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What Our Skin May Tell Us About Our General Health?
Skin is the body’s undisguised hero. And there’s a lot to deal with in the UAE: heat, humidity, dust, air conditioning, and the list goes on.
Our dermis and epidermis – the two primary layers that make up human skin – act as a barrier to infection, protects our muscles, controls temperature and transmits essential signals to our brains from moisture and heat to pain and discomfort.
For the average human, this massive organ is roughly 21 square feet and can account for about 15% of our body weight. Yet, despite its size and scope, its position in our overall health is often overlooked.
But in truth, the skin is a window to the rest of our bodies and serves as a fantastic indicator of many issues that exist underneath the surface.
Although many skin disorders are transient irritations that don’t run any further, it’s worth remembering common issues like eczema, rosacea, pimples, and so on because your body may just be trying to tell you something.
Here’s one that we all know about. Almost everybody has had a spot or a pipe at some point in their lives.
For some, they fade quickly enough, while others may have been dealing with acne for several years. Whatever the length of the outbreak, spots should not simply be considered a fact of life.
Stress is an especially common underlying cause of facial spots.
Our brains and our skin are derived from the same cells, according to leading dermatologists at Baylor College of Medicine, that causes us to break out while we are under stress.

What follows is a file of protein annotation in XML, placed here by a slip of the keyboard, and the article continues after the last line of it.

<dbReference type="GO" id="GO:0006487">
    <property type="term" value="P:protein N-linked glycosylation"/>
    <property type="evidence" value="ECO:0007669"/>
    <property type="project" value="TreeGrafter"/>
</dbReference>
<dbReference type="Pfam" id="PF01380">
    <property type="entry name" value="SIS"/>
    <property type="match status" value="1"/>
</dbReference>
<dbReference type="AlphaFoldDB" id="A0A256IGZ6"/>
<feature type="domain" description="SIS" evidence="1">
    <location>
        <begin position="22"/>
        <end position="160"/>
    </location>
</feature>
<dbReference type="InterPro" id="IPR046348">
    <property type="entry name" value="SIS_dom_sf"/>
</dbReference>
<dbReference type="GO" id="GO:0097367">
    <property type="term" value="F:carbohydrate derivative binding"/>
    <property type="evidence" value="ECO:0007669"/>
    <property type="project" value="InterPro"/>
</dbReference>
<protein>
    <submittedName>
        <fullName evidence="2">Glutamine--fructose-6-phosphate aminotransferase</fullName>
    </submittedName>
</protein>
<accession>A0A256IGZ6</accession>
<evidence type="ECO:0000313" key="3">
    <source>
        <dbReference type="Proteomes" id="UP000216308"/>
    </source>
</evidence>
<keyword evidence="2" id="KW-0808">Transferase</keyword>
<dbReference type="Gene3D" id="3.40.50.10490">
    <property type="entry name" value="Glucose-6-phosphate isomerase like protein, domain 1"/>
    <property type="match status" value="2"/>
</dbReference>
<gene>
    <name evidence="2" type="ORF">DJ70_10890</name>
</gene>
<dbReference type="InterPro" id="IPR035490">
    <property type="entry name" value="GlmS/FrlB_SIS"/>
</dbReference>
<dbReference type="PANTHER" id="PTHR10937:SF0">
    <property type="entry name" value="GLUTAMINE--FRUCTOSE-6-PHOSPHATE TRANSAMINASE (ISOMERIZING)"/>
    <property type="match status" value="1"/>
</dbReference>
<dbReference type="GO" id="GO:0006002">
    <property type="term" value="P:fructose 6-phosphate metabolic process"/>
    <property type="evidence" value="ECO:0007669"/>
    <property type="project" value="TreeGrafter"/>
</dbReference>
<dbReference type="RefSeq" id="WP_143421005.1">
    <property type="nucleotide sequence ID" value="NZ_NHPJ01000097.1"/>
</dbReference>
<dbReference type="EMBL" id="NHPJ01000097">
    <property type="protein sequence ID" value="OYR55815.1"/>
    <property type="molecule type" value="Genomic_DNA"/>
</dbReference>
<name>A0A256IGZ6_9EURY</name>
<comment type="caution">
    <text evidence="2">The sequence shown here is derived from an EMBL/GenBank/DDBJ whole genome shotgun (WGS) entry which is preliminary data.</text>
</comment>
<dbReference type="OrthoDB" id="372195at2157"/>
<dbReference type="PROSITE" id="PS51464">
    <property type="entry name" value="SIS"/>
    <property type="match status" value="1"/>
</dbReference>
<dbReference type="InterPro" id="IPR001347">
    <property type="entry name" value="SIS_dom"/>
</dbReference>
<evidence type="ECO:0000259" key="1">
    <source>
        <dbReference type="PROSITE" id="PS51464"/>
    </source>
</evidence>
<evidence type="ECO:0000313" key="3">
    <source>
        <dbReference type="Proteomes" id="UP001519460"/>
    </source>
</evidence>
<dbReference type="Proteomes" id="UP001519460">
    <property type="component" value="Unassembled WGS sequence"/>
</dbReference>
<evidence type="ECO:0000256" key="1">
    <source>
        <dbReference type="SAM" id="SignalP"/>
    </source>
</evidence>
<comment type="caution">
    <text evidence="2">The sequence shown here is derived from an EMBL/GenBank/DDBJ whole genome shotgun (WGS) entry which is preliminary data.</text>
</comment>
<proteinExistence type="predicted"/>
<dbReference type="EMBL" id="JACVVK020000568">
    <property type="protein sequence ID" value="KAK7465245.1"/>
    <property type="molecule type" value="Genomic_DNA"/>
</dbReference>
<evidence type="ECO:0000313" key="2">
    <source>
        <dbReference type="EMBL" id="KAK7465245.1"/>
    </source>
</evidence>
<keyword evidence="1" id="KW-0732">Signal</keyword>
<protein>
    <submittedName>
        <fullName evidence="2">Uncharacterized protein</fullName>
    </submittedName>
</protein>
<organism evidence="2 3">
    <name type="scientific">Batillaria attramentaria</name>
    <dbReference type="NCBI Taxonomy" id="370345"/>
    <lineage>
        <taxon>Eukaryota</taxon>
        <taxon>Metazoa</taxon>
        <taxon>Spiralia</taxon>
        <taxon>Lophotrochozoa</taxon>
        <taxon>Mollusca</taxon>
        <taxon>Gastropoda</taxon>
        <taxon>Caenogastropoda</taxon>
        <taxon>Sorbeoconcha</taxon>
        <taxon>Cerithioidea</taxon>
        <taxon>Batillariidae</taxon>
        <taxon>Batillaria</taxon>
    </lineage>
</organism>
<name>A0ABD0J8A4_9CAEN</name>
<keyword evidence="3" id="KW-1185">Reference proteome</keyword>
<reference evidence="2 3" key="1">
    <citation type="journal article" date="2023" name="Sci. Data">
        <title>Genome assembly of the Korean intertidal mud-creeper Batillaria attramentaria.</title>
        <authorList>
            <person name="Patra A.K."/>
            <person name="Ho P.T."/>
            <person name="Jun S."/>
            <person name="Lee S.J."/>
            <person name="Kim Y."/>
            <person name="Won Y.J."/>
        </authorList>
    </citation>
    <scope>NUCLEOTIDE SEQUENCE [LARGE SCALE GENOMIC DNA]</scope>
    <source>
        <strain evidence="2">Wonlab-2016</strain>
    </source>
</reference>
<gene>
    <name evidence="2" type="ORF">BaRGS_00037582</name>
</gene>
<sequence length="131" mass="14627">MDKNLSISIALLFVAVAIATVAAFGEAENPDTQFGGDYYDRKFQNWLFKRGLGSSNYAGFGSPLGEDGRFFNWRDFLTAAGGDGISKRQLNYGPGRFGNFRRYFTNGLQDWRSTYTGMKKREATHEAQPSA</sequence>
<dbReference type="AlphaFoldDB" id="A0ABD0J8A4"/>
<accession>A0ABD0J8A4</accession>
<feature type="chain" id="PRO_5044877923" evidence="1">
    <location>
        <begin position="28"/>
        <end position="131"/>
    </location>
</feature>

So if you’re going through a particularly stubborn stretch of spots, the stress levels are the first place to look at.
When it comes to more extreme cases of acne, it is also our hormones that are to blame.
Acne is often a sign of underlying hormonal imbalance – especially in women where it can be an indication of PCOS. In these cases, the treatment of the root condition typically resolves acne where other therapies have failed.
So if you’ve tried countless treatments in vain, it’s worth a trip to the doctor to discuss your hormone levels.
Psoriasis and eczema
Here we have another common skin disorder that occurs due to the inability to maintain moisture.
It results in red, itchy patches all over the body. As the other conditions on this list, eczema is not caused by a single factor. Anything from stress or irritants to biology is thought to play a role.
In a 2015 report published in the Journal of Allergy and Clinical Immunology, there was a potential link between overweight and obesity and skin conditions.
The first place to check is diet, as is most health problems. Dry skin may be a symptom of a deficiency in oily fish, nuts and fruits such as avocados, even without omega-3. It strengthens the membranes of our cells and governs cell rotation.
The absence of this can slow down the natural exfoliation process, leading to dry skin.
Look at the consumption of water, too. So it should be enough to ensure you get plenty of liquids. If you suffer any symptoms, such as exhaustion or sudden weight loss, it is worth checking with your doctor for more severe symptoms.
Dry skin may be a symptom of a deficiency in oily fish, nuts and fruits such as avocados, even without omega-3.
Here’s another common skin issue that’s sometimes written off as just one of those things. You or someone you know are likely to have encountered tiny, dry (often red) patches of skin and thought very little about it.
However if they continue to occur, there is a fair possibility that your skin will want to warn you something.
These tiny patches of itchy skin are commonly found around the elbows, knees, and face. And they are one of the most common signs of allergies to gluten.
What you see on the skin is simply an allergic reaction and thus it is not enough to treat the symptom itself. So if you’ve tried every rash and blister cream under the sun, book an appointment with your doctor to have an intolerance examination.